Why Traders Fail when they Increase their Trading Size ?

By | July 13, 2021 3:24 pm

For the retail trader, learning to scale up your position size can be a nerve-wracking process that can lead to unexpected and outsized losses.

How big a position you should take in the market usually is governed by the amount of money in your account. It seems that when you trade a small number, things go right. No matter what you do, you are a winner. Money rolls in. Your account swells.

Many people are not content to have their accounts roll up the dough. They will always want to accelerate the process of money accumulation. They reason that if they traded a certain size, all they have to do is increase that number, and they will increase their earning power.

Somehow, it just doesnít work that way. When we increase the size of our positions, a funny thing happens. We usually begin to lose money. And a lot of it. It all depends on how you increase your size.

Weight lifters gradually put more iron on the bar. They don’t suddenly go from one hundred to three hundred pounds. They go in small increments.

Our minds are very much like muscles. They can handle only a gradual increase in the risk that we assume in the market. Too sudden a shift in risk size disturbs our equilibrium and sense of the marketís ebbs and flows.

Most of Traders reach a number that we can’t seem to exceed. We can be successful at one level but not at a higher one.

  • Why is it that this phenomenon of size occurs?

  • What makes it difficult to trade large numbers and continue to be successful?

  • What magical power takes over when weíve increased our risk and sense of adventure?

  • Knowing that this law of size increase results in a disaster, why can’t we restrain ourselves and live with this truth?

  • What keeps us returning to retest this great law?

Our egos insistence that this won’t happen again seems to overpower our judgment. It canít believe that it isnít ready to be a bigger trader.Our sense of self is enhanced by size, be it in trading large numbers, living in a big house, driving a big car, or owning a big boat. Our egos swell in proportion to the bigness of our risk assumption.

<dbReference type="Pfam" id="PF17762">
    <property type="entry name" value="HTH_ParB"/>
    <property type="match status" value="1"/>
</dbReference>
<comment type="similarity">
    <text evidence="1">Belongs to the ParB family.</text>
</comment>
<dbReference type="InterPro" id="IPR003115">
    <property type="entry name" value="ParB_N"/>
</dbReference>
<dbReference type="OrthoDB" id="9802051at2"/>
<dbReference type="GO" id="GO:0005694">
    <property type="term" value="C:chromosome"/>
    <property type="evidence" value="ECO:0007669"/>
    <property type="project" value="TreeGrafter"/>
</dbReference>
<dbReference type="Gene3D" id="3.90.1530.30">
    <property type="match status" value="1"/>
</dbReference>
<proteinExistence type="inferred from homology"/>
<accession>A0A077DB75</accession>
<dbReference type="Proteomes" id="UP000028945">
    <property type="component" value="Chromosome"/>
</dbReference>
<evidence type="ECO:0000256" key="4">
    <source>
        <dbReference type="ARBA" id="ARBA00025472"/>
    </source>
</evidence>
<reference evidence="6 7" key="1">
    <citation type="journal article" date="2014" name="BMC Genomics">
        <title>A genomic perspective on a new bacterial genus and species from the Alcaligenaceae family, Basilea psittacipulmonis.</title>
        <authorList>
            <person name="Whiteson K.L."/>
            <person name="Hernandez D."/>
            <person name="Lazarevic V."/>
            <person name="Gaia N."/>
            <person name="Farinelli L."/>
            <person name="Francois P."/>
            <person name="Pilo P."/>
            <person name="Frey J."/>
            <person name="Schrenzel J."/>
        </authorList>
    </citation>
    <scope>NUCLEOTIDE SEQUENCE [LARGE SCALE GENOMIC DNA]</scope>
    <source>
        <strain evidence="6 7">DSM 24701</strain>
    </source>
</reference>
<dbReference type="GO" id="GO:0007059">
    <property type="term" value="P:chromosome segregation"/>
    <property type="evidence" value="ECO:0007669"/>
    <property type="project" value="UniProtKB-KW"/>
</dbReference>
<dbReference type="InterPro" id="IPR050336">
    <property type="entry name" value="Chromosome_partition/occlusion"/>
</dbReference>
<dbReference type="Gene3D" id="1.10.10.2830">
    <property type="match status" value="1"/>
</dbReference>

Egos want to be bloated, and one way is to trade bigger than we are capable of doing successfully. Egos often will deny the reality of their inability to function at a higher risk level. They will tell us that they have it under control this time and that they are strong enough to do well at a greater trading size.

The pain of being wrong seems to increase exponentially in relation to the size of the position. If we normally trade one lots and now we are trading twos, the degree of difficulty in acting quickly when we are wrong is not twice but perhaps five times as great.

Herein lies the magic that seems to cast its spell on each trader’s psyche. The pain to our ego is in proportion to the size of trades. Avoidance of pain is what keeps us from acting fast. Losing that fear is the key to success. We musttrust the process.

Very few people have problems taking profits. The ability to take losses quickly is what separates the great market players from the also-rans. It is also what separates us from our money. This ability is a function of the ego’s willingness to admit that it is wrong. The person with the smallest ego can take losses quickly. Also, the smaller position usually results in a smaller loss. The smaller the amount of pain the ego has to work through, the less time it will take to get it out of the way.

There is a paralysis that sets in when the losses begin to mount. These losses are much too much for the ego to admit. It would rather deny and postpone judgment day than face the truth.

The greater the size, the greater the pain when we are on the wrong side of the flow of the market. Itís easier to swallow our medicine when the pills are small than when they are big.

In Our Psychological and Performance Coaching We discuss on challenges traders face and how to overcome them.

Trading is a journey so don’t expect instant success overnight. Take your time and learn as much as you can with each trade. Trading is one of the purest forms of meritocracy and is inline with being a professional athlete. Your performance is how you are graded and if you aren’t continually push yourself then you will never make it to the professional level.

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